Multisource feedback: This tool sample opinions and assessments of colleagues on clinical performance, professional behavior, and interpersonal skills of trainee.[21] The respondents are coworkers in same workplace, for example, supervisors, nursing staff, fellow trainees, and even patients.[22] Respondents anonymously rate on a standard form, listing a number of qualities, or behavioral characteristics with a rating scale. The feedback is communicated to educational trainer, who jots down his own assessment. The use of multiple observers impart a holistic picture of trainee’s performance as each assessor assesses from his/her own perspective, giving rise to the synonym – 360° feedback. This tool has been proven to be of immense use in enhancing communication skills and affective domain constructs.[17]

The value of feedback in WPBA is immense especially during the current climes of doctor–patient mistrust and high stress levels among health professionals. A real-time scenario involves a doctor handling patients and their relatives while simultaneously guiding her team to provide optimal care.[5],[17] For such ongoing complex human interaction, the doctor requires to develop self-perception, work on interpersonal development, and modify behavior aiming to achieve a healthy, working relationship with peer and patient.[11] This concept is beautifully illustrated by the Johari model, given by psychologists Luft and Ingham[23] [Table 2]. The purpose of feedback is to reveal the blind spot, hidden and unknown elements to the trainee, so as to enable him to adopt remedial measures, in time.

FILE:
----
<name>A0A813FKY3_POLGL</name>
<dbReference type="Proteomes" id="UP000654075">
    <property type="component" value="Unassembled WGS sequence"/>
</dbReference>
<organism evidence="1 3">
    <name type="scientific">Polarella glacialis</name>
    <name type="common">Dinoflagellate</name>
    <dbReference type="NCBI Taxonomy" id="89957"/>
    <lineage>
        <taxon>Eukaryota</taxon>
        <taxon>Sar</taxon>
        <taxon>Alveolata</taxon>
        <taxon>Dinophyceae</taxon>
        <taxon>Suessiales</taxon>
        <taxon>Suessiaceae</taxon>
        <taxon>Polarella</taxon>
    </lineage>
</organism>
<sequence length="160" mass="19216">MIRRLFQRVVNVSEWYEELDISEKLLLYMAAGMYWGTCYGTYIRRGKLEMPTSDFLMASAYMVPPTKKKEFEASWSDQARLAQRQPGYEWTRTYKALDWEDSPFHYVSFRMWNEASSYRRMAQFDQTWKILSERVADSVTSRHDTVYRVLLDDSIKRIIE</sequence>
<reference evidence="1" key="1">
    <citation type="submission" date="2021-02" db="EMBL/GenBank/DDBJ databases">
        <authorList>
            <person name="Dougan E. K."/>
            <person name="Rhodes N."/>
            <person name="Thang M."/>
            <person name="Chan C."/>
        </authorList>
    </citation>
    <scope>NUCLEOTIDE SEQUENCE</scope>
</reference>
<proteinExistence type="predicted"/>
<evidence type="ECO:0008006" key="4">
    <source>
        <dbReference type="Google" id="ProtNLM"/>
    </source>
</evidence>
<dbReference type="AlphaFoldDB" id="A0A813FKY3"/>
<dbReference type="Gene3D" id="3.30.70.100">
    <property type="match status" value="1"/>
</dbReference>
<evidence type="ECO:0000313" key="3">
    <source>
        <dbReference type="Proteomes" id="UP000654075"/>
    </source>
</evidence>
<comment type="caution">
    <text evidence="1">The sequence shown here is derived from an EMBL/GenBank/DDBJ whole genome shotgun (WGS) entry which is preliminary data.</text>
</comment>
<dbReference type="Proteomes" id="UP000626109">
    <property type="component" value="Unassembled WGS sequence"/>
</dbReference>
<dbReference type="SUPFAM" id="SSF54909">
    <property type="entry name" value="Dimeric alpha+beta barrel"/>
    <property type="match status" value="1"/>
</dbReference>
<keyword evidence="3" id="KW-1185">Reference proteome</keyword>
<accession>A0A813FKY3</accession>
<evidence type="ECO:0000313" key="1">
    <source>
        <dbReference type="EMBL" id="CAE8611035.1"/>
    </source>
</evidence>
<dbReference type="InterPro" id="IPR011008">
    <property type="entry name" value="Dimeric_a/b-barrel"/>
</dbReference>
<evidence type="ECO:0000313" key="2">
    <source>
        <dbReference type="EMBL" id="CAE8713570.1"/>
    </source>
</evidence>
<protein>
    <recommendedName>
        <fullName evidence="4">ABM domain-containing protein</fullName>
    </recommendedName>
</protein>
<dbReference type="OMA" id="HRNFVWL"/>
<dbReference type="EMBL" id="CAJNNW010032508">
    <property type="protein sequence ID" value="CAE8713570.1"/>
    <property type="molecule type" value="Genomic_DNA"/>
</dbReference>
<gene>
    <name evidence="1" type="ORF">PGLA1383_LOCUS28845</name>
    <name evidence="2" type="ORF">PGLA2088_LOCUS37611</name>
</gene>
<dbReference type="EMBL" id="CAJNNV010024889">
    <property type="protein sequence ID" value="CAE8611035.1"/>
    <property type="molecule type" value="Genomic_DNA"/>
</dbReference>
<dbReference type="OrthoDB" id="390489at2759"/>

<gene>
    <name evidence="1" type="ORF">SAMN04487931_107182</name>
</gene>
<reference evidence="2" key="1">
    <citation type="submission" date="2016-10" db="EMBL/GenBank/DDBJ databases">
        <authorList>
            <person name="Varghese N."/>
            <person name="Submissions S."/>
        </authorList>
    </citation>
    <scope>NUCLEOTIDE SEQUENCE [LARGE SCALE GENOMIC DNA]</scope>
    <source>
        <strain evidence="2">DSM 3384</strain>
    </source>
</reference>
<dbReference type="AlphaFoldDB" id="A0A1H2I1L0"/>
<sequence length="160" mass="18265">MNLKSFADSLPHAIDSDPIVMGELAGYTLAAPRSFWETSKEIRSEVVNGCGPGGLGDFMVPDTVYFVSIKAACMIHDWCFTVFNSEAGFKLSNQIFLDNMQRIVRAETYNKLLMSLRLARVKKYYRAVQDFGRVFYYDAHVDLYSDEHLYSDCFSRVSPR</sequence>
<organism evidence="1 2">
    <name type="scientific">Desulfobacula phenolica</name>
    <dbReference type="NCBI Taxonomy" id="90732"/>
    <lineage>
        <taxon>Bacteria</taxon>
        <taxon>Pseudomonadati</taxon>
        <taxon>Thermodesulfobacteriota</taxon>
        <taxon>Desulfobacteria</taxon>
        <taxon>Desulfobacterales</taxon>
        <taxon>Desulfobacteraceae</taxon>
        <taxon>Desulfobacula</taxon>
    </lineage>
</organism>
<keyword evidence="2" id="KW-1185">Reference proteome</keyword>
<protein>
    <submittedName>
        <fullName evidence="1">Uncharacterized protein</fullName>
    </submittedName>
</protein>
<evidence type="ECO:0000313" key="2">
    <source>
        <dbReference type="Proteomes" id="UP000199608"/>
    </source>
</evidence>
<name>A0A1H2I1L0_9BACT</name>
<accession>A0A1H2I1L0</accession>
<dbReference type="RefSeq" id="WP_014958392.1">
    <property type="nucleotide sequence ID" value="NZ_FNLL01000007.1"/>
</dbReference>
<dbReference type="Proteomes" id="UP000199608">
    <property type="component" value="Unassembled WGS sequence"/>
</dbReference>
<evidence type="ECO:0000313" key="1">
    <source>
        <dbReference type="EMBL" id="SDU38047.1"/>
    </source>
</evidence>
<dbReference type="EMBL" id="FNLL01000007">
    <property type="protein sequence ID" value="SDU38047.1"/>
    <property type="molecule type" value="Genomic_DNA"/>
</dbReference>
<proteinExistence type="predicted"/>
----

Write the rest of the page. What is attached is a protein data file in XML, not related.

Table 2 Johari window

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  Utility of WPBA Tools Top

Utility of any assessment tool is a product of validity, reliability, feasibility, acceptability, and educational impact.[1],[21],[24] For example, mini-CEX scores high on of validity, acceptability, and educational impact but reliability requires multiple encounters from multiple skilled observers which may not be very feasibility for undergraduate training.[9],[25] MSF, on the other hand, scores high on reliability, educational impact but lower validity and acceptability.

  Modalities to Improve Utility of WPBA Top

  1. For validity: Content validity can be increased by incorporating all domains (ASK) and all competencies. The encounters need to contextual and assessed by trained observers. Trainee induction with guidelines on process and intent along with blueprinting (systematic grouping of competencies with appropriate weightage), needs to be performed before initiating the WPBA activity.[17],[26]
  2. For reliability: Doing multiple encounters with multiple assessors.
  3. For feasibility: Faculty development training, student sensitization, and blueprinting.[1]
  4. For acceptability: Trainee induction and faculty orientation. Creating an atmosphere of mutual trust as imparting and receiving of constructive, nonjudgmental feedback is critical to the success of any WPBA activity
  5. For educational impact: Faculty development, redesigning of curriculum, pilot projects, standardized tools, and blueprinting is required.[1],[21]

  WPBA Relevance in Current Medical Training Top